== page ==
By Devon Senges, Immigration Attorney at Dummit Fradin

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For decades, the United States has denied permanent residency to anyone likely to rely primarily upon the government for their main source of support. This is the “public charge” bar to residency and is currently codified in the Immigration Nationality Act section 212(a)(4). The previous definition of public charge was anyone likely to become a lifelong dependent of the government. It did not include anyone who had received or was likely to receive temporary assistance. Someone was likely to become a lifelong dependent of the government if they did not have a job waiting for them or lacked a financial sponsor such as a family member. The financial sponsor would sign a contract to promise to provide financial support if necessary.

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Over the last year, President Trump has aggressively pushed to change this definition. Immigration agencies have published new regulations broadening the definition of public charge to deny as many people as possible. Under the new definition, officers will deny anyone likely to receive one or more public benefits for 12 months in any 36 months. They will analyze many factors beyond whether there is a willing financial sponsor. These new factors include job history, education level, English proficiency, health, age, the existence of medical insurance coverage, and whether anyone in the applicant’s family has received or is receiving benefits.

The States of New York, Connecticut, and Vermont, along with several non-profit organizations, sued the federal government over the implementation of this new definition and test. They argued that the new test was arbitrary and capricious, violated the intent of Congress, violated the Rehabilitation Act (which prohibits discrimination against those with disabilities), and would cause irreparable harm to applicants for residency and United States Citizens alike. On October 11, 2019 – Federal Judge George Daniels agreed!

Judge Daniels wrote a powerful opinion, disagreeing with many of the government’s arguments. For example, when the government claimed that English proficiency was an appropriate factor, Judge Daniels wrote:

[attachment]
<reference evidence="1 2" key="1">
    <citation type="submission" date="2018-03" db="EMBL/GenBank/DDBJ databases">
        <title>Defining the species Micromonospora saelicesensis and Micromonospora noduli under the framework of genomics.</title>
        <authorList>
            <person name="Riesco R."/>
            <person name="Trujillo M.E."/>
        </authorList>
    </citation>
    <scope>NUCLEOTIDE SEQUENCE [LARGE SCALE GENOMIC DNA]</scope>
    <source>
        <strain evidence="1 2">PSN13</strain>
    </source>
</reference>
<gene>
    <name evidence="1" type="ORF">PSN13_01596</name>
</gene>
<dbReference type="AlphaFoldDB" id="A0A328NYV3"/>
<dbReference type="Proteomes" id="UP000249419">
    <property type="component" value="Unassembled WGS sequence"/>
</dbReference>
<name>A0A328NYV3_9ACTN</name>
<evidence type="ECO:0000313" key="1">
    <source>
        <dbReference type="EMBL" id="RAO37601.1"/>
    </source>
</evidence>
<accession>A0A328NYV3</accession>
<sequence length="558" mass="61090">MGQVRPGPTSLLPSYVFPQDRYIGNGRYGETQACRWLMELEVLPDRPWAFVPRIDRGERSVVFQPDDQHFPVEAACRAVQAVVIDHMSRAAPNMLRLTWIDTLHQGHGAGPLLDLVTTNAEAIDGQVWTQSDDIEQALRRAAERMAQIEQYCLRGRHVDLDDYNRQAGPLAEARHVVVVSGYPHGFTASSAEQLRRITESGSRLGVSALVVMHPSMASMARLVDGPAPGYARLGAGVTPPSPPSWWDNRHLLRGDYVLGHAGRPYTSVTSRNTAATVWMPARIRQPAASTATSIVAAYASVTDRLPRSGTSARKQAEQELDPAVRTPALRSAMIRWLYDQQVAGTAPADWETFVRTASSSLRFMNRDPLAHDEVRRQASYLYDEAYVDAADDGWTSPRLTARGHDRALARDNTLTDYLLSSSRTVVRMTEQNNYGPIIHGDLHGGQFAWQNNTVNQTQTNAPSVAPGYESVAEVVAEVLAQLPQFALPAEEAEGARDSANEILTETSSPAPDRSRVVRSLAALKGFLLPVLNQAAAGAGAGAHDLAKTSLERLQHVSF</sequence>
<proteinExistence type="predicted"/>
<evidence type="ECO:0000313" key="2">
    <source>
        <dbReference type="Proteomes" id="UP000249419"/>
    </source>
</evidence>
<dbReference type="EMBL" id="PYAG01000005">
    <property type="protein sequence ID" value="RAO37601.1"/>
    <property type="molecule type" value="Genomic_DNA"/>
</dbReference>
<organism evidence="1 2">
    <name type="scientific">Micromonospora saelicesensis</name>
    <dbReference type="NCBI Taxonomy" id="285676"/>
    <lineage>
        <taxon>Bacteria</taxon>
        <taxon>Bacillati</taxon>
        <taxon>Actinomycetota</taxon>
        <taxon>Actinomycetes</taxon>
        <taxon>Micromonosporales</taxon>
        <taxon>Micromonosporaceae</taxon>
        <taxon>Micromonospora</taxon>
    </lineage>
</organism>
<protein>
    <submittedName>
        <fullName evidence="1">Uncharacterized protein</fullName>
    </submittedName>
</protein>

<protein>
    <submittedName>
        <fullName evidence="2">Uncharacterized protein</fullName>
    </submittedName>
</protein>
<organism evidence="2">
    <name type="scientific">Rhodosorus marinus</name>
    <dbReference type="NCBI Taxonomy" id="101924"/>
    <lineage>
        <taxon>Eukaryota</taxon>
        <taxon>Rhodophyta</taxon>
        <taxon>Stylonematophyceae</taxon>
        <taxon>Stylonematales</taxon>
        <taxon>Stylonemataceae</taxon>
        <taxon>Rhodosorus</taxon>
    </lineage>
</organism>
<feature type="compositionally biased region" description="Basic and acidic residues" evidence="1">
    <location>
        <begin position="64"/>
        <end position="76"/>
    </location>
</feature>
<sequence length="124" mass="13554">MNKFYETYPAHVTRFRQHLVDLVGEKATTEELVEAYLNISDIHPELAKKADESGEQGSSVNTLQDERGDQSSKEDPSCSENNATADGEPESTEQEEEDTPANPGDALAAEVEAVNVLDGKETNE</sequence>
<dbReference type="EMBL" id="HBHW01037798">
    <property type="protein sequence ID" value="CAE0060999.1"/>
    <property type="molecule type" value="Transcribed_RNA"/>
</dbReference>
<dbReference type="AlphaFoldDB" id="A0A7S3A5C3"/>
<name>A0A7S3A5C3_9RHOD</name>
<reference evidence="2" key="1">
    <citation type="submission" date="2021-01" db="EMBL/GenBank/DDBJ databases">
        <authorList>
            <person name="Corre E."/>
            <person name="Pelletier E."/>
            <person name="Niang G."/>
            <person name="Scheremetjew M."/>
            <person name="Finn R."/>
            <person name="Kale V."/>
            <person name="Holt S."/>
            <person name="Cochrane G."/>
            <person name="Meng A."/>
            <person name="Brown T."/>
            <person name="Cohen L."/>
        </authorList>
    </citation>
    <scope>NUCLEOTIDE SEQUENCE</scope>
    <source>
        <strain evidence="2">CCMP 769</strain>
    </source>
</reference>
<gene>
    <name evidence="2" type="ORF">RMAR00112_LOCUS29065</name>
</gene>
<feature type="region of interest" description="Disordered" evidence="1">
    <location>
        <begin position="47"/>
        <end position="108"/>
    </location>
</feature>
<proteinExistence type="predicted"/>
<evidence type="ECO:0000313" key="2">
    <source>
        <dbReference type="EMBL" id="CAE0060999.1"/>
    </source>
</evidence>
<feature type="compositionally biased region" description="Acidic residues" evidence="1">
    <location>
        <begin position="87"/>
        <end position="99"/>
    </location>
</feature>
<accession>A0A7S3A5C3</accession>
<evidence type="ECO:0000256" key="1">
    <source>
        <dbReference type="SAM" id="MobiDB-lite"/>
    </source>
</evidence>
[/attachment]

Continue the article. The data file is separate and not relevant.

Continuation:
“[O]ne can certainly be a productive and self-sufficient citizen without knowing any English. The United States of America has no official language. Many, if not most, immigrants who arrived at these shores did not speak English. It is simply offensive to contend that English proficiency is a valid predictor of self-sufficiency. It is repugnant to the American Dream of opportunity for prosperity and success through hard work and upward mobility. Immigrants have always come to this country seeking a better life for themselves and their posterity. With or without help, most succeed.”

Unfortunately, this agreement is only temporary. The government will have a chance to make their case again. At Dummit Fradin, we agree with Judge Daniels that immigrants have always been successful, prosperous members of our community. We are committed to protecting the rights of immigrants and their families and fighting for them every step of the way.

About Attorney Devon Senges

Devon Senges is a bilingual immigration attorney in Greensboro, North Carolina. Devon has experience helping immigrant clients with a variety of immigration issues. Her dedication and diligence make her an attorney you want on your side. Contact her today to schedule a consultation to discuss your immigration matter. We have offices throughout the NC Piedmont Triad in Winston-Salem, Greensboro, and High Point.